PITTSBURGH (KDKA) — With most kids back to school this week, parents are busy figuring out what to do with kids after school.
The Boys & Girls Clubs of Western Pennsylvania are celebrating 130 years of helping families with a place for kids to go outside of school time, and they have an added focus for the future.
They found that once many kids became teenagers, they weren’t returning. That’s now starting to change with the incredible, new programs they’re offering.
The Boys & Girls Clubs of America originally started as a place to get boys off the streets and doing something safe. The tradition began in our area in 1888 in Lawrenceville as the Boys Club.
One-hundred years after that, girls were welcomed, and now the Boys & Girls Club in Lawrenceville is still giving kids a safe and fun place to go after school.
Mikiya Carington, a sophomore at Taylor Allderdice High School, said, “I feel like I can be safe. I feel like I can always meet new people. I feel like just all good feelings in general that will come with being with friends.”
The president and CEO of the Boys & Girls Club of Western PA, Dr. Lisa Abel-Palmeri, said, “Over 60% of the families we serve are single-parent households, and so, not only does it allow parents and guardians to have a safe place for their kids to go after school, or for their teens to go in the evening at that specialty program time, it also allows them to have an affordable option.”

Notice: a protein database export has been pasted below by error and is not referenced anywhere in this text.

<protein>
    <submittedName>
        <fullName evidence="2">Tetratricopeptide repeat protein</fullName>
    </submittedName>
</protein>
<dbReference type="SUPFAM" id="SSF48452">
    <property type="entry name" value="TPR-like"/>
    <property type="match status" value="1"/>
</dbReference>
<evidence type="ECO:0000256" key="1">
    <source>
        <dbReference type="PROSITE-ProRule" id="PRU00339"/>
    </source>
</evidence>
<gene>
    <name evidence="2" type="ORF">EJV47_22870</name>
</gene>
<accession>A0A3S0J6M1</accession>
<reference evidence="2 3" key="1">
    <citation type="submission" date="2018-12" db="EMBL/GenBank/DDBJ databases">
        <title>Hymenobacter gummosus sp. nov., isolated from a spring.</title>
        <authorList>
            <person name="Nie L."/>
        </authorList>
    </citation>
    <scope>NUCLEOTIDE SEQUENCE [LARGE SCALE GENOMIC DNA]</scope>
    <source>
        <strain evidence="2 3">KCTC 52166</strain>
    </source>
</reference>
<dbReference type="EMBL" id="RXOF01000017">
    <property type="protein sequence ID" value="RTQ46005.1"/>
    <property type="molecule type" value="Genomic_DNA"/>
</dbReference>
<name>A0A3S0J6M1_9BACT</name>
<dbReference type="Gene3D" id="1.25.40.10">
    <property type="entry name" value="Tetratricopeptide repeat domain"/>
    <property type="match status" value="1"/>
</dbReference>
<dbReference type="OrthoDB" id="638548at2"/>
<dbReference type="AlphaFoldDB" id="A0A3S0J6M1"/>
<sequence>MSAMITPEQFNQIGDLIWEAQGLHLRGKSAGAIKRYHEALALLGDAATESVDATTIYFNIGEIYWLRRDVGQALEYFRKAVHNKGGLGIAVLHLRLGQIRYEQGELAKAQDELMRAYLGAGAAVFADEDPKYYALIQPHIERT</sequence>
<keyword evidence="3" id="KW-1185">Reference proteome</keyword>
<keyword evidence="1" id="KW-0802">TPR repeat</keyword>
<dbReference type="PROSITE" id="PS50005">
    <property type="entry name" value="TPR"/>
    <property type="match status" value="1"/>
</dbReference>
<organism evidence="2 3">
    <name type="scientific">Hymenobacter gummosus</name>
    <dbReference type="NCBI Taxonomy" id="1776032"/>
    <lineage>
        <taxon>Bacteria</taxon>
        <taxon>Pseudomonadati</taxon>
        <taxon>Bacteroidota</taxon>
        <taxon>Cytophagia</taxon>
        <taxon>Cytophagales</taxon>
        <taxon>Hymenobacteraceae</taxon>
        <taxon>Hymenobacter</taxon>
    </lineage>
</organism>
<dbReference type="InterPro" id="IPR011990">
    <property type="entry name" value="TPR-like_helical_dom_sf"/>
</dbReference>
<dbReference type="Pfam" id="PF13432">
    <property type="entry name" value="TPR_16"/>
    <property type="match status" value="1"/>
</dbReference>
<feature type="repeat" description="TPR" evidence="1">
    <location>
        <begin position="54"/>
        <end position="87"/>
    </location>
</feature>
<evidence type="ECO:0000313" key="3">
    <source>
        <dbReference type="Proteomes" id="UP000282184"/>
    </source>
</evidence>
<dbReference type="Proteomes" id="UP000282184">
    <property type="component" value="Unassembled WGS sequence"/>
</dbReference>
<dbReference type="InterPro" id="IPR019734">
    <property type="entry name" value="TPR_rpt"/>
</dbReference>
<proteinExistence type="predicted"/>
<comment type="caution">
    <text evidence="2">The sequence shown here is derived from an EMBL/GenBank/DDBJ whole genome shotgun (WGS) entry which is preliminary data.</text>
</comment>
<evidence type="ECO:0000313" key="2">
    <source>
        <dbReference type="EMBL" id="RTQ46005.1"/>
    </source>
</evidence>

The general after school program is only $40 a month, with a small additional fee for specialty evening programs.
However, the challenge the clubs face is enticing teenagers who could stay home alone. The seven Boys & Girls Clubs of Western PA serve about 1,000 teenagers in a year, but they’re hoping to double that with some programs geared toward teenagers, including the Teen Workforce Development Academy and another Healthy Lifestyles program to minimize risky behaviors.
Gogan Phuyal, a sophomore from Baldwin High School, describes a project he’s been working on there since the summer.
“What we’re trying to do is have a spacecraft with a computer system that can learn and adapt to its environment and it can react to problems by itself, without any humans telling it what to do,” he said.
Phuyal is one of many teenagers from all over the region coming to the Boys & Girls Club for these new programs.
The Artificial Intelligence Pathways Institute that he’s in was funded by a PA Smart grant. The students are learning from professionals from PPG, designing, presenting and creating their own student projects.
Jessica Walls-Lavelle, director of Governor Tom Wolf’s Southwest office, said, “In one decade, 7 in 10 careers will be in tech or will require computer skills. So it’s very important that the workforce match up with the jobs that are going to be coming available in next decade.”
Chris Caruso, Vice President of IT for PPG, said, “There’s not enough diversity in technology, and I think that this kind of program’s really going to encourage that.”
The students say they love learning about real jobs and developing the skills to achieve them.
Phuyal added, “I want to be an astronaut in the future, and I get the perfect opportunity to do a project on what I’m passionate about and I can present it to PPG. This is really exciting.”